I have been dreaming about this musical for the past 10 years, even though I’ve only been writing it for 4. We’re about to begin rehearsals and I am surrounded by such a wonderful group of creative collaborators. It is going to be an amazing show and I’m so excited for audiences to see it!
In 2021, you received the inaugural BC Award for Reconciliation. Can you tell us what winning that award means to you?
I feel like I’ve only just begun this work. It makes me feel like I’m on the right road and that my musicals are reaching people and making lasting change in the community. I’m inspired to keep going, to create more musicals that inspire deep and healing conversations between Indigenous and non-Indigenous communities.
What are you working on next?
When I started working on Starwalker, I reached out to three producing companies that had expressed interest in my new musical works and began all of them at the same time. Starwalker is the first of the three to reach the stage. The other new musicals are called On Native Land (working title) with Bard on the Beach and Monarch (working title) with the Stratford Festival. I will continue working on those following Starwalker’s premiere.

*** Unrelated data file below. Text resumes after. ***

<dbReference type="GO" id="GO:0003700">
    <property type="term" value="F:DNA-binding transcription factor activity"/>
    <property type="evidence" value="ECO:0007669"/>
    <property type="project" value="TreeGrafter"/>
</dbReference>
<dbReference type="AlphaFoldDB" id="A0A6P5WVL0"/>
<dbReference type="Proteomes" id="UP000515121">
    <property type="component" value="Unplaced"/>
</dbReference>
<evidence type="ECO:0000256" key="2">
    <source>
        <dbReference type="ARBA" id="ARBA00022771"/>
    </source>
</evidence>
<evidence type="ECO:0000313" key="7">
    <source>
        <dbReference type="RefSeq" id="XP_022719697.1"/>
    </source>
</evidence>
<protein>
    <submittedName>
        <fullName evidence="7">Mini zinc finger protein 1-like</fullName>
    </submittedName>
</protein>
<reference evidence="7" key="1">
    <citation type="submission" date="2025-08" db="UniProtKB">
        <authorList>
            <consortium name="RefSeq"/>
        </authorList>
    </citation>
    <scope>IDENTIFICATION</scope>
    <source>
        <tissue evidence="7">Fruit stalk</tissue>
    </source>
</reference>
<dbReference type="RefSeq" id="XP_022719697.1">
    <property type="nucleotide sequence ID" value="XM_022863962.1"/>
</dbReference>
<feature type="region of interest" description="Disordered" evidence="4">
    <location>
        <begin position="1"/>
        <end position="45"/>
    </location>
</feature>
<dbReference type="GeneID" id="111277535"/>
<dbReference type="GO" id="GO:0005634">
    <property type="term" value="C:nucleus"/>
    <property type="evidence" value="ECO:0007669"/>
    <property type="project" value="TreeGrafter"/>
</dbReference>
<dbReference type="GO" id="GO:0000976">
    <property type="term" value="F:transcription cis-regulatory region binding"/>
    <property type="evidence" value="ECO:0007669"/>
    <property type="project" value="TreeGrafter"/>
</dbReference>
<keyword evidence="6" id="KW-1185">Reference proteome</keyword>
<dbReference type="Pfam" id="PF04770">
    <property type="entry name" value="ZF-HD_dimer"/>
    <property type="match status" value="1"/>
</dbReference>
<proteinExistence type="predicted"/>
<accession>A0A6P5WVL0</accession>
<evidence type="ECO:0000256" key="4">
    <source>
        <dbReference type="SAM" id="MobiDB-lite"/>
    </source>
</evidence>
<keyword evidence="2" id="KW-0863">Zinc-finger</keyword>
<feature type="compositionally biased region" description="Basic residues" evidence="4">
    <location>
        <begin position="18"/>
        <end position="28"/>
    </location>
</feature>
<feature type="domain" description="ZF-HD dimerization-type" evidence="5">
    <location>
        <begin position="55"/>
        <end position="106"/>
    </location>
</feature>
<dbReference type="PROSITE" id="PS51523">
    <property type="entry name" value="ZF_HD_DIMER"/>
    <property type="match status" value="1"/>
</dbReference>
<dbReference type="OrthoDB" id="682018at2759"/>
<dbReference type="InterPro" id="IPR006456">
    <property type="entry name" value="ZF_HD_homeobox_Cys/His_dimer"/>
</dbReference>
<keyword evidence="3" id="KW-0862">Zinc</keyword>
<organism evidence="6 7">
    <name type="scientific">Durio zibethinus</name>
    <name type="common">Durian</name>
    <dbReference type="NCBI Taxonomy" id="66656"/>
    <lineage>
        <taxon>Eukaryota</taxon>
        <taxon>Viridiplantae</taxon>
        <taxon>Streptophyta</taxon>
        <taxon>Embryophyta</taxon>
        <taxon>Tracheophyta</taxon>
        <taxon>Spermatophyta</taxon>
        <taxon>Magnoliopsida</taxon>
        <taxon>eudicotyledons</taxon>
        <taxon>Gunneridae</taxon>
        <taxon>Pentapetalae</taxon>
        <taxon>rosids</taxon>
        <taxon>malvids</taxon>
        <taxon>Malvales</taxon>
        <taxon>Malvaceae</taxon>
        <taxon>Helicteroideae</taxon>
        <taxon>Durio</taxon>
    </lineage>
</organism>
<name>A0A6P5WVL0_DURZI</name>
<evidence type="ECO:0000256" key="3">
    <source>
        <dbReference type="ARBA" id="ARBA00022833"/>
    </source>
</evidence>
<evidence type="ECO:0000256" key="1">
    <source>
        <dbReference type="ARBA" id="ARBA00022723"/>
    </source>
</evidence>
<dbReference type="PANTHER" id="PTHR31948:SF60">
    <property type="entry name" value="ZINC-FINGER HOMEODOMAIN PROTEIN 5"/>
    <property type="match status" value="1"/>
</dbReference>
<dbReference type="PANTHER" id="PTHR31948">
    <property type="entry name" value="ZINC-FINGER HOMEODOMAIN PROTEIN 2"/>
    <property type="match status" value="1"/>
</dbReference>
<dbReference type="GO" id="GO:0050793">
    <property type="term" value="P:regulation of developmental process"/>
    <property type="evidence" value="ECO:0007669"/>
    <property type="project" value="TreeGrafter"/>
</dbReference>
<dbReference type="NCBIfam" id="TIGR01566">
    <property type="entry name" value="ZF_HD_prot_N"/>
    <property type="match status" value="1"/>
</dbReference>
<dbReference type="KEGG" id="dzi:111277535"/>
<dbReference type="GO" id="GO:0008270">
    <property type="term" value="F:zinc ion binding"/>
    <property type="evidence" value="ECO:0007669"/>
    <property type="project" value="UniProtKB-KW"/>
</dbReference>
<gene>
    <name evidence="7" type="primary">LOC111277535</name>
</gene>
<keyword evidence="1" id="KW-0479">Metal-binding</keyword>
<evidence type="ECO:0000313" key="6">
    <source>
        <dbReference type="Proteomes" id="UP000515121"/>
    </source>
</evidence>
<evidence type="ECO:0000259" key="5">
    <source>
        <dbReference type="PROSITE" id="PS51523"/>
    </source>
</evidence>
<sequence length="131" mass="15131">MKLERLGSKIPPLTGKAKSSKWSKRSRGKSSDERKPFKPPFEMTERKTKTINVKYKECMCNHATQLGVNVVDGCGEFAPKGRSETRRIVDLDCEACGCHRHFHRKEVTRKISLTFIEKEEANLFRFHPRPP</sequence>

Do you have any favourite Canadian plays and/or which artists are currently inspiring you?
I am surrounded by so many inspiring collaborators who are a dream to work with. Artists who have inspired me recently are Ralph Escamillan (aka Posh Gvasalia Basquiat), Cheyenne Scott and her play Wolf Cull, Kamila Sediego and her play Homecoming, Kim Senklip Harvey and her play The Mystics, Marie Clements and her film Bones of Crows, Darla Contois and her play The War Being Waged, Julie McIsaac’s brilliance in all things, actors Kaitlyn Yott, Raes Calvert, Chelsea Rose, Michelle Bardach, Dillan Chiblow, and I could go on forever.
Find more information about the February 2023 world premiere of Starwalker here: https://thecultch.com/event/starwalker/
And keep up with Corey on his website http://www.coreypayette.com/ or on social media:
Disclaimer: Playwrights Guild of Canada (“PGC”) is a national arts service mandated to engage and grow an active Canadian writing community. We promote Canadian plays around the world to advance the creative rights and interests of professional Canadian playwrights for the stage. The views of our members are their own. The opinions of PGC as an association remain neutral.